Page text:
Why Breathalyzer Tests Aren't Always Reliable
Posted By Law Offices of Evan E. Zelig, P.C. || Oct 7, 2016
No matter what highway patrol officers tell you, roadside breathalyzer tests are not infallible. In fact, the small pocket breath alcohol testing devices are notorious for being inaccurate and unreliable. So if you have been put in cuffs or charged with driving under the influence (DUI) due to the results of a breathalyzer, our Santa Rosa DUI defense law firm is here to tell you a few things you should know about them that could help protect your driving privileges.
Margins of Error & Partition Ratios
The world’s best breathalyzer device will still have a margin of error around 0.01 percentage points. This means that if a person’s actual blood alcohol concentration (BAC) level is 0.04, the breathalyzer could show any number between 0.03 and 0.05. Considering that most people are legally considered intoxicated at 0.08, the margin of error could technically be considered as 12.5% – or one-eighth of the percentage points that matter. Such a high margin of error in any respectable lab report usually means the results are unusable.
Furthermore, a breathalyzer device doesn’t actually directly measure a person’s BAC level. Instead, it detects miniscule amounts of breath alcohol in a person’s exhalation and multiplies that number by a partition ratio. The preset partition ratio for most breathalyzers is 2,100:1 but this is not the same partition ratio for every person.
Physiological factors that can change a person’s partition ratio include:
- Weight-and-height ratio
- Sex and age
- Breathing pattern and resting heartrate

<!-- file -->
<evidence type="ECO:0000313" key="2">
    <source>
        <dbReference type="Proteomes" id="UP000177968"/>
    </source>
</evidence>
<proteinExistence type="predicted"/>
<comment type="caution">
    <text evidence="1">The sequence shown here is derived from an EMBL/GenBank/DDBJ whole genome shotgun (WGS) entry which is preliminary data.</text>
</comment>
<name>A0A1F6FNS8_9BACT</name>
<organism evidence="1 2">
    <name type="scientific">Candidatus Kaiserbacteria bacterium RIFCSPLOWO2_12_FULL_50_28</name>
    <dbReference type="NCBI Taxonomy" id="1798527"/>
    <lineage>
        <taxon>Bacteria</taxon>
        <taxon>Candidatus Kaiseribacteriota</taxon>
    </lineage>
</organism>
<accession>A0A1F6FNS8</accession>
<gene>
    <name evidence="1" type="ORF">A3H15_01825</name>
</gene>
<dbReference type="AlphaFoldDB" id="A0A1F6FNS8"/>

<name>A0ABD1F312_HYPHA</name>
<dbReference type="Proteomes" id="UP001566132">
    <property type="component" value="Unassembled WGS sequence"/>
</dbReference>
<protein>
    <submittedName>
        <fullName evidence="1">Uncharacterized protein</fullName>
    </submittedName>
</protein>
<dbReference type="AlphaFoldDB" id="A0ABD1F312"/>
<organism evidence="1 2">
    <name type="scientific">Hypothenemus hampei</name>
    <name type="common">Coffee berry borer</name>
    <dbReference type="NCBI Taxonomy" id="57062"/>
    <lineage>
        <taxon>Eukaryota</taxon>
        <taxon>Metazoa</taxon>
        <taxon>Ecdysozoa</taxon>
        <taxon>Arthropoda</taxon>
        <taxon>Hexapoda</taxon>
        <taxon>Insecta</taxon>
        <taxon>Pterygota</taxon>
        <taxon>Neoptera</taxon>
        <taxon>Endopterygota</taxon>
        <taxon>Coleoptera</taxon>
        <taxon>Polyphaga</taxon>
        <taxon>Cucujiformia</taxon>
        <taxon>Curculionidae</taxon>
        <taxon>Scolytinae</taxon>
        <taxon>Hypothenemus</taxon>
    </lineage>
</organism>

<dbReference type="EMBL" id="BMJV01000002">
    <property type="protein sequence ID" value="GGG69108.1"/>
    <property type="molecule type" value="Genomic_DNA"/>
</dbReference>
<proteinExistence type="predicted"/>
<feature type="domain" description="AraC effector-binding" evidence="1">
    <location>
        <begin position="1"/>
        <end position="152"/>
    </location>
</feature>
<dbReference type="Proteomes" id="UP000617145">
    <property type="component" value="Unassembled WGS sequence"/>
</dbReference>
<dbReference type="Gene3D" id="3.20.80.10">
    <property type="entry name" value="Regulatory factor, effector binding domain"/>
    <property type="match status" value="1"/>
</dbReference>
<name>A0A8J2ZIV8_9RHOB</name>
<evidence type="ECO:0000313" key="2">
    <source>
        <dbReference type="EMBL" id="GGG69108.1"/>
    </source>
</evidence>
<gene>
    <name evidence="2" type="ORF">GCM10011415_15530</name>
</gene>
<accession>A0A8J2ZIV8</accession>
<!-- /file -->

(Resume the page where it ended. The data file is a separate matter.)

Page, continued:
- Average body temperature
Ever-Present Mouth Alcohol
Breathalyzer tests are supposed to only measure breath alcohol, or particles of ethanol in breath directly exhaled from the lungs. If there is the slightest trace of alcohol in the person’s mouth, or churning in their stomach, it can contaminate the results by spiking the reported BAC amount. Officers are supposed to give a person 15 to 20 minutes to rest under constant observations before administering a breathalyzer test; if the DUI suspect burps, vomits, or chews on anything during that time period, no test should be conducted. However, many people arrested for a DUI can attest that this “deprivation period” never occurs.
Working with a Professional Lawyer
After your chance at a fair trial or administrative hearing has been sullied by an unreliable breathalyzer test, you can rebalance the scales by contacting the Law Offices of Evan E. Zelig, P.C. Our Santa Rosa DUI attorney has more than a decade of experience protecting clients from the excessive penalties of the criminal justice system brought about by misled or inaccurate prosecutions. Call 707.418.5352 to learn more about your rights and legal options from a professional team who cares about your future.